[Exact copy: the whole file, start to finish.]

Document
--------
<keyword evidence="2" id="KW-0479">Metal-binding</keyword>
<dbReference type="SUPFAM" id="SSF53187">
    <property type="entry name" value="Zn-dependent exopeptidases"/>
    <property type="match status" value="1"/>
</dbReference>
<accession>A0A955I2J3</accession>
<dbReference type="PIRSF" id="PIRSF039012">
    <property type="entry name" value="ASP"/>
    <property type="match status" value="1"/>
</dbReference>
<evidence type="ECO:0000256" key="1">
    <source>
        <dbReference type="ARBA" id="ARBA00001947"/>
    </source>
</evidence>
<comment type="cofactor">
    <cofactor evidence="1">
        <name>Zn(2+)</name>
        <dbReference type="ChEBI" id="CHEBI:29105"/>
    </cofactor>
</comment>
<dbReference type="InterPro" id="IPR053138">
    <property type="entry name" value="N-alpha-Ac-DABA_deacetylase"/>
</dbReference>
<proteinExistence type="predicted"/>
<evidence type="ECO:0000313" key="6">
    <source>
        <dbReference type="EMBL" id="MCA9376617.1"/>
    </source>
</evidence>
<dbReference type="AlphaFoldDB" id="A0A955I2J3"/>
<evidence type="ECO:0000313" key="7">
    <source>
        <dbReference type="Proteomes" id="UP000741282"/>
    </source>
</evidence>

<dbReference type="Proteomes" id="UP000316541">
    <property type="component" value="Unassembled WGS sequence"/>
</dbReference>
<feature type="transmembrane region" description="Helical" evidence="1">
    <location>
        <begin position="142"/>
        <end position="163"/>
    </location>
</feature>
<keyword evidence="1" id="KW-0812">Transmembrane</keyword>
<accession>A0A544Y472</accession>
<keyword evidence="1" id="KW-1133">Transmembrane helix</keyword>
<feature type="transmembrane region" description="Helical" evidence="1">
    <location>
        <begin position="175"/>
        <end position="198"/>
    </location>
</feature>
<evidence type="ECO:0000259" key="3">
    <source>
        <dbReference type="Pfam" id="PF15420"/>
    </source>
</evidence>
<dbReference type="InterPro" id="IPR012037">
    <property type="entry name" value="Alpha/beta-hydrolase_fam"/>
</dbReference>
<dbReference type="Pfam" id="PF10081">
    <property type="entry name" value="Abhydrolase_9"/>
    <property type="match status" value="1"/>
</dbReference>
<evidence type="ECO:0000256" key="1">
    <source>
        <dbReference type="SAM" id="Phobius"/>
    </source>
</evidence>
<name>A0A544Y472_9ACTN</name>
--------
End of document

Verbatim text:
<keyword evidence="2" id="KW-0479">Metal-binding</keyword>
<dbReference type="SUPFAM" id="SSF53187">
    <property type="entry name" value="Zn-dependent exopeptidases"/>
    <property type="match status" value="1"/>
</dbReference>
<accession>A0A955I2J3</accession>
<dbReference type="PIRSF" id="PIRSF039012">
    <property type="entry name" value="ASP"/>
    <property type="match status" value="1"/>
</dbReference>
<evidence type="ECO:0000256" key="1">
    <source>
        <dbReference type="ARBA" id="ARBA00001947"/>
    </source>
</evidence>
<comment type="cofactor">
    <cofactor evidence="1">
        <name>Zn(2+)</name>
        <dbReference type="ChEBI" id="CHEBI:29105"/>
    </cofactor>
</comment>
<dbReference type="InterPro" id="IPR053138">
    <property type="entry name" value="N-alpha-Ac-DABA_deacetylase"/>
</dbReference>
<proteinExistence type="predicted"/>
<evidence type="ECO:0000313" key="6">
    <source>
        <dbReference type="EMBL" id="MCA9376617.1"/>
    </source>
</evidence>
<dbReference type="AlphaFoldDB" id="A0A955I2J3"/>
<evidence type="ECO:0000313" key="7">
    <source>
        <dbReference type="Proteomes" id="UP000741282"/>
    </source>
</evidence>

<dbReference type="Proteomes" id="UP000316541">
    <property type="component" value="Unassembled WGS sequence"/>
</dbReference>
<feature type="transmembrane region" description="Helical" evidence="1">
    <location>
        <begin position="142"/>
        <end position="163"/>
    </location>
</feature>
<keyword evidence="1" id="KW-0812">Transmembrane</keyword>
<accession>A0A544Y472</accession>
<keyword evidence="1" id="KW-1133">Transmembrane helix</keyword>
<feature type="transmembrane region" description="Helical" evidence="1">
    <location>
        <begin position="175"/>
        <end position="198"/>
    </location>
</feature>
<evidence type="ECO:0000259" key="3">
    <source>
        <dbReference type="Pfam" id="PF15420"/>
    </source>
</evidence>
<dbReference type="InterPro" id="IPR012037">
    <property type="entry name" value="Alpha/beta-hydrolase_fam"/>
</dbReference>
<dbReference type="Pfam" id="PF10081">
    <property type="entry name" value="Abhydrolase_9"/>
    <property type="match status" value="1"/>
</dbReference>
<evidence type="ECO:0000256" key="1">
    <source>
        <dbReference type="SAM" id="Phobius"/>
    </source>
</evidence>
<name>A0A544Y472_9ACTN</name>